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An epileptic colony is a residential facility designed to accommodate the treatment needs of epileptics. Such sites were historically used to isolate epileptics and the mentally ill from the rest of society, reflecting a widespread fear of epilepsy and mental illness. Modern facilities usually do not use the term “epileptic colony,” and they may focus on inpatient and outpatient treatment for a variety of neurological conditions, not just epilepsy.
The earliest epileptic colony appears to have been established in Bielefeld, Germany, in the 1800s, at around the same time that the eugenics movement was sweeping the European community. This is not mere coincidence; eugenics is a social movement which involves selective breeding of the human race to promote desirable traits. The isolation of epileptics was undoubtedly intended to remove epilepsy from the gene pool, and when the concept was adopted in the United States, some facilities even sterilized their inmates, ensuring that they could not procreate.
Historically, epileptic colonies were painted as pleasant facilities dedicated to selfless patient care. Facilities were often divided into “curable,” “incurable,” and “violent” wards, and patients supposedly had access to first-rate medical care, physical therapy, recreation, and so forth. In point of fact, an epileptic colony was often a very grim place, designed more like a prison than a residential treatment facility, and many people in such colonies had conditions other than epilepsy which went untreated.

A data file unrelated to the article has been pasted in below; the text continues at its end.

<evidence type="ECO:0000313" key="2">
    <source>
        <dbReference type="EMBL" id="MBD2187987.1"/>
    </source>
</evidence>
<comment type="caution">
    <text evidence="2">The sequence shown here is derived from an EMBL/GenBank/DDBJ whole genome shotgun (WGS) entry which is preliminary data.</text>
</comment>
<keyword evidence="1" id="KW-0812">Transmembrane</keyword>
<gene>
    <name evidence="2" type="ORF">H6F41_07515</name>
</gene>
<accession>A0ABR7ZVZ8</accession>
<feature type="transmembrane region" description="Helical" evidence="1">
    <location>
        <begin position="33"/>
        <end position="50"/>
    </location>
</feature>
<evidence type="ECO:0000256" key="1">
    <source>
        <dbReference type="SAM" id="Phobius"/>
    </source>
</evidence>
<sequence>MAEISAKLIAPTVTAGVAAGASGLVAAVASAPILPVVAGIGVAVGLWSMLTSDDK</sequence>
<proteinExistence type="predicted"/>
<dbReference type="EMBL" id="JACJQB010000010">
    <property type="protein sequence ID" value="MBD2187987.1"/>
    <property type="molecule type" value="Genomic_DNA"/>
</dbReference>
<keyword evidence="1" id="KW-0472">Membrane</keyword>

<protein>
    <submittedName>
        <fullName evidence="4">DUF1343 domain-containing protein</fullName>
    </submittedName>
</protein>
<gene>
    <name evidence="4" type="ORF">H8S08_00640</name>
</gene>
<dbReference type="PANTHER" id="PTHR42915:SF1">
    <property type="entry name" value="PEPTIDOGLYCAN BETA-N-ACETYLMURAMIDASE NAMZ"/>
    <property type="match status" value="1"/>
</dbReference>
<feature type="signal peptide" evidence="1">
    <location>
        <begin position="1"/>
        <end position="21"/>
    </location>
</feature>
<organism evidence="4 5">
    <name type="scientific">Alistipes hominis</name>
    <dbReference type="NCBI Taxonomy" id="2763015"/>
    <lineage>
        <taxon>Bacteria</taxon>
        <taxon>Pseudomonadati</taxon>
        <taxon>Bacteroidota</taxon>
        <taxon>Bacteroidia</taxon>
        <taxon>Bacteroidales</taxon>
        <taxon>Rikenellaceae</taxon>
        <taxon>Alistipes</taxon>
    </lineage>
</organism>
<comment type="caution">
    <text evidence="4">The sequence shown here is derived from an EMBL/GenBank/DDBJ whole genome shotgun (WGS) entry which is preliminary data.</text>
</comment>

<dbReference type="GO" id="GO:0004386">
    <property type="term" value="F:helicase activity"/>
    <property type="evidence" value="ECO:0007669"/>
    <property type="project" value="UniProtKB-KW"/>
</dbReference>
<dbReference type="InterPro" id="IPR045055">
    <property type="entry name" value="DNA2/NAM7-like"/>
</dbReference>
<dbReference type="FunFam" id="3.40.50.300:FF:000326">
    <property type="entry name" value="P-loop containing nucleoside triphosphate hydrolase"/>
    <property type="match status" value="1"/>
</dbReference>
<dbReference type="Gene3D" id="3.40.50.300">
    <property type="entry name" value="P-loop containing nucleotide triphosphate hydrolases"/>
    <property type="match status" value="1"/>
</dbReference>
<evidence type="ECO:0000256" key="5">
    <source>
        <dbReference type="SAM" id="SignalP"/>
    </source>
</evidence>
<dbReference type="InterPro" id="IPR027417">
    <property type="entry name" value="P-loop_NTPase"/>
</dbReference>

Epileptic colonies often boasted of “waiting lists” for patients, when in fact many patients were forced to move to the colony by family members or their medical practitioners. Some families opted to send sick relatives to an epileptic colony because they believed that the family member might improve in better medical care, while others simply dumped such relatives, not wanting to cope with their disabilities. In either case, once in an epileptic colony, getting out was usually difficult. Others thought that epileptic loved ones might feel more comfortable in the company of fellow epilepsy sufferers.
As the popularity of eugenics started to decline, so did the epileptic colony. Many such colonies closed as early as the 1920s, with others vanishing from the landscape as late as the 1950s and 1960s. As the idea of confining epileptics lost popularity, however, many facilities continued to care for mental patients, well through the 1980s, when most state-run mental hospitals were closed in the United States.
Today, epileptics and people with mental illnesses have numerous treatment options, some of which may include stays in inpatient facilities. However, the conditions of such facilities differ radically from those of historical epileptic colonies, with professional, sensitive staff who care deeply about patient welfare.
Epileptic colonies were prisons for people doctors considered to be defectives and criminals. The persecution of epileptics continued until there was evidence of neurological abnormalities. The persecution of the so-called mentally ill continues apace, though there is no a shred of evidence that any "mental illness" has a biological origin.
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